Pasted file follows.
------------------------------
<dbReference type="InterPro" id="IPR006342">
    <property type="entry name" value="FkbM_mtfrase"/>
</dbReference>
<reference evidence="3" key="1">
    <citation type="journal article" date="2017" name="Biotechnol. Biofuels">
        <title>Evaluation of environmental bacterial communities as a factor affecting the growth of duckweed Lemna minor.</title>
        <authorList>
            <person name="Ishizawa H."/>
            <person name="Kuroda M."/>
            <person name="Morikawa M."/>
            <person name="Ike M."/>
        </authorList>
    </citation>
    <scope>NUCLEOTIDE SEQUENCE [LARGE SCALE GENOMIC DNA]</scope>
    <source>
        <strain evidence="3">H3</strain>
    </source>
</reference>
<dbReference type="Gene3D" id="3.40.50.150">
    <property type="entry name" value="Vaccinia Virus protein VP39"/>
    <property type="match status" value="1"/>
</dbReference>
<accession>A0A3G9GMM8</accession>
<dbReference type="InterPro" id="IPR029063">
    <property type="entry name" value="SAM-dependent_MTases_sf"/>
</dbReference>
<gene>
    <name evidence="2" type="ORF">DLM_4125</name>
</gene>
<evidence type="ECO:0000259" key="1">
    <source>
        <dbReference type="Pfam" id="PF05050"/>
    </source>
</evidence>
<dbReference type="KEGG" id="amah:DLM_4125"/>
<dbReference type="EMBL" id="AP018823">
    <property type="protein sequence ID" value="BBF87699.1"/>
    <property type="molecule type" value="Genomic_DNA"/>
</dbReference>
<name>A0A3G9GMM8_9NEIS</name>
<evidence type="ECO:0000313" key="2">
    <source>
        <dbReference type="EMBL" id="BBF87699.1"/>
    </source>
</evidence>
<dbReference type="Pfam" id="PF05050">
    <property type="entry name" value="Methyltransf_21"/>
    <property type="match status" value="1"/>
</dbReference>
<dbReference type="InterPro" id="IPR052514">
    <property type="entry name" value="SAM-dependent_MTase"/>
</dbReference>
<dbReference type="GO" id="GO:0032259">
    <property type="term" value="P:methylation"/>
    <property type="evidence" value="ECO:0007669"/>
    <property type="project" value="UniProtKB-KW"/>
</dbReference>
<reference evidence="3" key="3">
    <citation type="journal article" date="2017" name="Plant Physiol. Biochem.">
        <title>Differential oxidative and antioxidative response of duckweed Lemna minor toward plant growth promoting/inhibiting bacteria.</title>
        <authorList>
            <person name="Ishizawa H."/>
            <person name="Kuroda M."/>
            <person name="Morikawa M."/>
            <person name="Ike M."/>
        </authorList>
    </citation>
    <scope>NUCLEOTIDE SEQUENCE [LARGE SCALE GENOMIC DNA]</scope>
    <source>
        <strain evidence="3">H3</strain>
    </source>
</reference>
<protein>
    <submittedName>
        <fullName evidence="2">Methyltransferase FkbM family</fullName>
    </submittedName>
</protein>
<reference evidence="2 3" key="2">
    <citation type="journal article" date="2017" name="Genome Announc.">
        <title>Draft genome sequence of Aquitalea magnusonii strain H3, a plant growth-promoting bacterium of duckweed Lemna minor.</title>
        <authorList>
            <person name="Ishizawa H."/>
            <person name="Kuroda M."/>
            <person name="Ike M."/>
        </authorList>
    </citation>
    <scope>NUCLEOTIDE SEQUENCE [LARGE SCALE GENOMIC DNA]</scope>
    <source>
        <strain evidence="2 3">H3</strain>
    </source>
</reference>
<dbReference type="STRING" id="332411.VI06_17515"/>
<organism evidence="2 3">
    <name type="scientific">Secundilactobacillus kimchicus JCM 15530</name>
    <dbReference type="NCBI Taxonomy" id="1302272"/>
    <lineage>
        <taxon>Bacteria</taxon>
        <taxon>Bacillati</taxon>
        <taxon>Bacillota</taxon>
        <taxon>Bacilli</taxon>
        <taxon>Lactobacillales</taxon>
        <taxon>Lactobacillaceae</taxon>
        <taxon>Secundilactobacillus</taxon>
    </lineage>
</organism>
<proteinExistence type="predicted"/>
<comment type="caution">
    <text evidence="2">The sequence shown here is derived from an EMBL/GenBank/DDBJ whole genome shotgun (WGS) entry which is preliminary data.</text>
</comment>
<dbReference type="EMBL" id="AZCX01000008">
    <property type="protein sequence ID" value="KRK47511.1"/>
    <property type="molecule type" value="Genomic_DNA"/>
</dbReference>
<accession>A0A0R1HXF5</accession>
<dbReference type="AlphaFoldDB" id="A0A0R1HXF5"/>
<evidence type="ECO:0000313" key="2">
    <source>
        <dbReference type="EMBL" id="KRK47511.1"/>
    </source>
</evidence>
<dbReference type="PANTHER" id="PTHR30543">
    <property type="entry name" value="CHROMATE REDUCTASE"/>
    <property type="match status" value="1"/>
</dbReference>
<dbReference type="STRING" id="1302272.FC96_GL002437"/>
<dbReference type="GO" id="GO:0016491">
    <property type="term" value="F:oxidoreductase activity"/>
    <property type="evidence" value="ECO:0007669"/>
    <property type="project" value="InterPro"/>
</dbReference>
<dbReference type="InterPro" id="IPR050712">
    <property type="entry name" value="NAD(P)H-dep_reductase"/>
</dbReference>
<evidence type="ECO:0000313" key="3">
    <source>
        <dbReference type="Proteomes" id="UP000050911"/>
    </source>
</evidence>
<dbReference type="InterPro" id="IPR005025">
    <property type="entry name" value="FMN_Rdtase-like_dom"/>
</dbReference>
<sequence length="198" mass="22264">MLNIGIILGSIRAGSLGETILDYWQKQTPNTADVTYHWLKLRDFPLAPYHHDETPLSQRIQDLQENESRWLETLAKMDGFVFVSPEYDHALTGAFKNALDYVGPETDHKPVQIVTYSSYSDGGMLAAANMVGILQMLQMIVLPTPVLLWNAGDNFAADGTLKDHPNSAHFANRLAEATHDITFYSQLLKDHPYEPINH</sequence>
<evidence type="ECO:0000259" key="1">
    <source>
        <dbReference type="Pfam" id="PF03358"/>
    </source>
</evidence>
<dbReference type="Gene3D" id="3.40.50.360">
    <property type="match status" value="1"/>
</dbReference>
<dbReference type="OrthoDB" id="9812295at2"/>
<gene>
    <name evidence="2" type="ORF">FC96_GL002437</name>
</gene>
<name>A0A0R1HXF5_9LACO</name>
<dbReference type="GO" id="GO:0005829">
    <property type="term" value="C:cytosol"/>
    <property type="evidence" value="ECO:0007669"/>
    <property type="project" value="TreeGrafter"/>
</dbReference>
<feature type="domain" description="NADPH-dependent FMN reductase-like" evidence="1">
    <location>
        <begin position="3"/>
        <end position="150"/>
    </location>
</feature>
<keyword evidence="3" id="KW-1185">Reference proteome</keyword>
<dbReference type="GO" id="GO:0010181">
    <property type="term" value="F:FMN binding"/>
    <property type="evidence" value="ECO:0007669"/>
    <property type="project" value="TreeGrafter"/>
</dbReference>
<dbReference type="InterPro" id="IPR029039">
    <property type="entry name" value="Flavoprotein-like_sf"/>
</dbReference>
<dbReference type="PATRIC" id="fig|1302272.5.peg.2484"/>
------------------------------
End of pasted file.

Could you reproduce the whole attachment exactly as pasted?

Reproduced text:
<dbReference type="InterPro" id="IPR006342">
    <property type="entry name" value="FkbM_mtfrase"/>
</dbReference>
<reference evidence="3" key="1">
    <citation type="journal article" date="2017" name="Biotechnol. Biofuels">
        <title>Evaluation of environmental bacterial communities as a factor affecting the growth of duckweed Lemna minor.</title>
        <authorList>
            <person name="Ishizawa H."/>
            <person name="Kuroda M."/>
            <person name="Morikawa M."/>
            <person name="Ike M."/>
        </authorList>
    </citation>
    <scope>NUCLEOTIDE SEQUENCE [LARGE SCALE GENOMIC DNA]</scope>
    <source>
        <strain evidence="3">H3</strain>
    </source>
</reference>
<dbReference type="Gene3D" id="3.40.50.150">
    <property type="entry name" value="Vaccinia Virus protein VP39"/>
    <property type="match status" value="1"/>
</dbReference>
<accession>A0A3G9GMM8</accession>
<dbReference type="InterPro" id="IPR029063">
    <property type="entry name" value="SAM-dependent_MTases_sf"/>
</dbReference>
<gene>
    <name evidence="2" type="ORF">DLM_4125</name>
</gene>
<evidence type="ECO:0000259" key="1">
    <source>
        <dbReference type="Pfam" id="PF05050"/>
    </source>
</evidence>
<dbReference type="KEGG" id="amah:DLM_4125"/>
<dbReference type="EMBL" id="AP018823">
    <property type="protein sequence ID" value="BBF87699.1"/>
    <property type="molecule type" value="Genomic_DNA"/>
</dbReference>
<name>A0A3G9GMM8_9NEIS</name>
<evidence type="ECO:0000313" key="2">
    <source>
        <dbReference type="EMBL" id="BBF87699.1"/>
    </source>
</evidence>
<dbReference type="Pfam" id="PF05050">
    <property type="entry name" value="Methyltransf_21"/>
    <property type="match status" value="1"/>
</dbReference>
<dbReference type="InterPro" id="IPR052514">
    <property type="entry name" value="SAM-dependent_MTase"/>
</dbReference>
<dbReference type="GO" id="GO:0032259">
    <property type="term" value="P:methylation"/>
    <property type="evidence" value="ECO:0007669"/>
    <property type="project" value="UniProtKB-KW"/>
</dbReference>
<reference evidence="3" key="3">
    <citation type="journal article" date="2017" name="Plant Physiol. Biochem.">
        <title>Differential oxidative and antioxidative response of duckweed Lemna minor toward plant growth promoting/inhibiting bacteria.</title>
        <authorList>
            <person name="Ishizawa H."/>
            <person name="Kuroda M."/>
            <person name="Morikawa M."/>
            <person name="Ike M."/>
        </authorList>
    </citation>
    <scope>NUCLEOTIDE SEQUENCE [LARGE SCALE GENOMIC DNA]</scope>
    <source>
        <strain evidence="3">H3</strain>
    </source>
</reference>
<protein>
    <submittedName>
        <fullName evidence="2">Methyltransferase FkbM family</fullName>
    </submittedName>
</protein>
<reference evidence="2 3" key="2">
    <citation type="journal article" date="2017" name="Genome Announc.">
        <title>Draft genome sequence of Aquitalea magnusonii strain H3, a plant growth-promoting bacterium of duckweed Lemna minor.</title>
        <authorList>
            <person name="Ishizawa H."/>
            <person name="Kuroda M."/>
            <person name="Ike M."/>
        </authorList>
    </citation>
    <scope>NUCLEOTIDE SEQUENCE [LARGE SCALE GENOMIC DNA]</scope>
    <source>
        <strain evidence="2 3">H3</strain>
    </source>
</reference>
<dbReference type="STRING" id="332411.VI06_17515"/>
<organism evidence="2 3">
    <name type="scientific">Secundilactobacillus kimchicus JCM 15530</name>
    <dbReference type="NCBI Taxonomy" id="1302272"/>
    <lineage>
        <taxon>Bacteria</taxon>
        <taxon>Bacillati</taxon>
        <taxon>Bacillota</taxon>
        <taxon>Bacilli</taxon>
        <taxon>Lactobacillales</taxon>
        <taxon>Lactobacillaceae</taxon>
        <taxon>Secundilactobacillus</taxon>
    </lineage>
</organism>
<proteinExistence type="predicted"/>
<comment type="caution">
    <text evidence="2">The sequence shown here is derived from an EMBL/GenBank/DDBJ whole genome shotgun (WGS) entry which is preliminary data.</text>
</comment>
<dbReference type="EMBL" id="AZCX01000008">
    <property type="protein sequence ID" value="KRK47511.1"/>
    <property type="molecule type" value="Genomic_DNA"/>
</dbReference>
<accession>A0A0R1HXF5</accession>
<dbReference type="AlphaFoldDB" id="A0A0R1HXF5"/>
<evidence type="ECO:0000313" key="2">
    <source>
        <dbReference type="EMBL" id="KRK47511.1"/>
    </source>
</evidence>
<dbReference type="PANTHER" id="PTHR30543">
    <property type="entry name" value="CHROMATE REDUCTASE"/>
    <property type="match status" value="1"/>
</dbReference>
<dbReference type="STRING" id="1302272.FC96_GL002437"/>
<dbReference type="GO" id="GO:0016491">
    <property type="term" value="F:oxidoreductase activity"/>
    <property type="evidence" value="ECO:0007669"/>
    <property type="project" value="InterPro"/>
</dbReference>
<dbReference type="InterPro" id="IPR050712">
    <property type="entry name" value="NAD(P)H-dep_reductase"/>
</dbReference>
<evidence type="ECO:0000313" key="3">
    <source>
        <dbReference type="Proteomes" id="UP000050911"/>
    </source>
</evidence>
<dbReference type="InterPro" id="IPR005025">
    <property type="entry name" value="FMN_Rdtase-like_dom"/>
</dbReference>
<sequence length="198" mass="22264">MLNIGIILGSIRAGSLGETILDYWQKQTPNTADVTYHWLKLRDFPLAPYHHDETPLSQRIQDLQENESRWLETLAKMDGFVFVSPEYDHALTGAFKNALDYVGPETDHKPVQIVTYSSYSDGGMLAAANMVGILQMLQMIVLPTPVLLWNAGDNFAADGTLKDHPNSAHFANRLAEATHDITFYSQLLKDHPYEPINH</sequence>
<evidence type="ECO:0000259" key="1">
    <source>
        <dbReference type="Pfam" id="PF03358"/>
    </source>
</evidence>
<dbReference type="Gene3D" id="3.40.50.360">
    <property type="match status" value="1"/>
</dbReference>
<dbReference type="OrthoDB" id="9812295at2"/>
<gene>
    <name evidence="2" type="ORF">FC96_GL002437</name>
</gene>
<name>A0A0R1HXF5_9LACO</name>
<dbReference type="GO" id="GO:0005829">
    <property type="term" value="C:cytosol"/>
    <property type="evidence" value="ECO:0007669"/>
    <property type="project" value="TreeGrafter"/>
</dbReference>
<feature type="domain" description="NADPH-dependent FMN reductase-like" evidence="1">
    <location>
        <begin position="3"/>
        <end position="150"/>
    </location>
</feature>
<keyword evidence="3" id="KW-1185">Reference proteome</keyword>
<dbReference type="GO" id="GO:0010181">
    <property type="term" value="F:FMN binding"/>
    <property type="evidence" value="ECO:0007669"/>
    <property type="project" value="TreeGrafter"/>
</dbReference>
<dbReference type="InterPro" id="IPR029039">
    <property type="entry name" value="Flavoprotein-like_sf"/>
</dbReference>
<dbReference type="PATRIC" id="fig|1302272.5.peg.2484"/>